- The Lazy Film Writers - A parody of various film genres. The writers are reluctant to carry out research for their next film, and consequently make films with generic storylines, oversimplified dialogue and glaring inaccuracies. Members of the crew on a spaceship are at one point warned that "breathing space is incredibly bad for you".
- The Surprising Adventures of Sir Digby Caesar-Salad - Characters in Series 1 and 3. Sir Digby (Webb) and his sidekick Ginger (Mitchell) believe that they are detectives in the style of Dick Barton when in fact they are drunken tramps. They are so poor that they have to hum their own theme tune (Devil's Galop), which is usually sung as the intrepid duo are escaping from a crime scene, and regularly fight each other for loose change. They believe that plots are constantly being hatched against them by their "nemesis" described as "some bastard who is presumably responsible". Henchmen of their nemesis turn up in the shape of the police or whoever stumbles in front of them. When the series transferred to television, Sir Digby was renamed Sir Digby Chicken Caesar, and he kept this name for the third radio series. In series three, Sir Digby thought his nemesis had contaminated a water supply, which led him to investigate a brewery.
- Jason, the New Presenter - A recurring character in Series 1, played by Webb. Jason originally appeared in a fly-on-the-wall documentary where he almost killed himself, and subsequently became the star of the show. As a result, he now presents a wide range of make-over shows. Jason tends to be rather insensitive, and concerned only with himself and his fame. As such, he tends to insult his guests.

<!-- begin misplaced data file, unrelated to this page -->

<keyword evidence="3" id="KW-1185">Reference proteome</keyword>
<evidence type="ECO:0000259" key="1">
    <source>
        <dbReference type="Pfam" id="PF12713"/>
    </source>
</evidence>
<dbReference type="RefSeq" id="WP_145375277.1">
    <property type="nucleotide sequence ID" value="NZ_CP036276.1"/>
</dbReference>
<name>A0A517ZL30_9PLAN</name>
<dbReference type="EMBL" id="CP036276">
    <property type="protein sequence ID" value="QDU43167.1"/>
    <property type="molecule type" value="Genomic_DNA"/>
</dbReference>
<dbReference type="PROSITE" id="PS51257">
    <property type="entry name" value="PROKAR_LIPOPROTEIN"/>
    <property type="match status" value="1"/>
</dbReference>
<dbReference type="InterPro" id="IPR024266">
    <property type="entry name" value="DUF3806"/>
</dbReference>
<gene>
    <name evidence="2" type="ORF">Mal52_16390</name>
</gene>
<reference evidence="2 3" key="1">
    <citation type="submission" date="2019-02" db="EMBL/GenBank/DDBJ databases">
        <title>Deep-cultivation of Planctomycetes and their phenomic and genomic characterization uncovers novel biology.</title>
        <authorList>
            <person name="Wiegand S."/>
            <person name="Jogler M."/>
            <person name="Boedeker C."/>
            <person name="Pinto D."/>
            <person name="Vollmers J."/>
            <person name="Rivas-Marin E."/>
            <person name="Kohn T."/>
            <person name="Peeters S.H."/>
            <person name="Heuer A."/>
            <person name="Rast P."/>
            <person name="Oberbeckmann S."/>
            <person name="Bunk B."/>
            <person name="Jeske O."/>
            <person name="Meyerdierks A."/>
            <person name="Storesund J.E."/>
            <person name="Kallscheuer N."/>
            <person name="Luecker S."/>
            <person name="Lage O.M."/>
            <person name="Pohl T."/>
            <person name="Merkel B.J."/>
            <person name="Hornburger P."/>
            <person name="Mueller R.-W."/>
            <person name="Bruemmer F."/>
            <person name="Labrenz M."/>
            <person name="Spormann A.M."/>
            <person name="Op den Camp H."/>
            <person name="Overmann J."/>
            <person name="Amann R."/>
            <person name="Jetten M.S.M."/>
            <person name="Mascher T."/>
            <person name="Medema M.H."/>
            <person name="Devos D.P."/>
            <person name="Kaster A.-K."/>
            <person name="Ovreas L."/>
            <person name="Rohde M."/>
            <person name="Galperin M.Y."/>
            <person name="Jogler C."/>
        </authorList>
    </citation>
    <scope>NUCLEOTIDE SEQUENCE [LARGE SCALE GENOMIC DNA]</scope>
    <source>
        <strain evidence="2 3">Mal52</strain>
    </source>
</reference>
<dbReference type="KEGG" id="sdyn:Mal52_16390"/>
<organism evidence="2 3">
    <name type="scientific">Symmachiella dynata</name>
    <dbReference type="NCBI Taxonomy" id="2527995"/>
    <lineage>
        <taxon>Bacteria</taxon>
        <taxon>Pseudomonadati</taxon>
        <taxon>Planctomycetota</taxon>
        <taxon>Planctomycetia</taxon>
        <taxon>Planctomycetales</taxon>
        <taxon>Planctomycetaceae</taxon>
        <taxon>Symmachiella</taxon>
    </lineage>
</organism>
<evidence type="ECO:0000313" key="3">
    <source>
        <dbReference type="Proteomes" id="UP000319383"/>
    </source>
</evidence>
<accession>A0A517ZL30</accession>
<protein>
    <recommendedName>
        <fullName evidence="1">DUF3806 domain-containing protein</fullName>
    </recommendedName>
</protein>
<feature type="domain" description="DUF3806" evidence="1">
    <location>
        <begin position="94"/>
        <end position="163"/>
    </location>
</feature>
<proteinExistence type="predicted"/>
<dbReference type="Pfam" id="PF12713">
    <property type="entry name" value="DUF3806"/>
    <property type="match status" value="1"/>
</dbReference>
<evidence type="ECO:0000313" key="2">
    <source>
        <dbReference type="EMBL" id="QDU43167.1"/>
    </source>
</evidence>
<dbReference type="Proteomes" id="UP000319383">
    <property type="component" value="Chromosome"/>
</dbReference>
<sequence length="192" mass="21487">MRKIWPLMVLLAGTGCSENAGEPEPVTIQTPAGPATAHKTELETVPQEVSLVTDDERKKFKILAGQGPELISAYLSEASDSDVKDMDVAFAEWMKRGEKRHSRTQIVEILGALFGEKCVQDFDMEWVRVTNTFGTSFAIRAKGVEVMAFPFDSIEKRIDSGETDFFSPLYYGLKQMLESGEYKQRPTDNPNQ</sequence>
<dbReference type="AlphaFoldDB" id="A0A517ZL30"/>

- Little Date - A series of sketches in Series 3. Webb plays a man who has a different job in every sketch, who encounters a woman (Colman) whom he verbally attacks, mocks and ridicules until she cries. When the woman is as crying, Webb then asks her out on a "little date," to which the woman always agrees, in the hope of feeling better.
- Stargate - A series of sketches in Series 4. Mitchell plays the manager of Brown's Orthopaedic Supplies, an office that just happens to have a Stargate among its office equipment which the staff keep abusing.
- The Old Lady Job Justification Hearings - A series of sketches in Series 4. Set about 30 years into the future, these are recordings of meetings between people who have different jobs (such as cosmetic surgeon, wedding planner or comedy double-act) trying to justify what they do is a "proper" job (like a doctor, fireman or someone who runs a little shop) to a group of old women. In the final episode of the series, Mitchell and Webb themselves were the subjects of the hearings.
- Christopher Hitchens Hour - A series of sketches in Series 4 which satirised Christopher Hitchens by giving him his own television show on the children's TV network Cbeebies. The show in question would involve Hitchens summarising various complex geopolitical issues as if they were children's fairy tales, and would usually end with the 101st Airborne Division launching a bombing raid on Hitchens's political opponents.
- Pinocchio - A modern version of the fairy tale of the same name, in which the titular character routinely embarrasses his 'father' in social situations.
The Telegraph called it "simply brilliant". It also received positive reviews from The Guardian and Radio Times.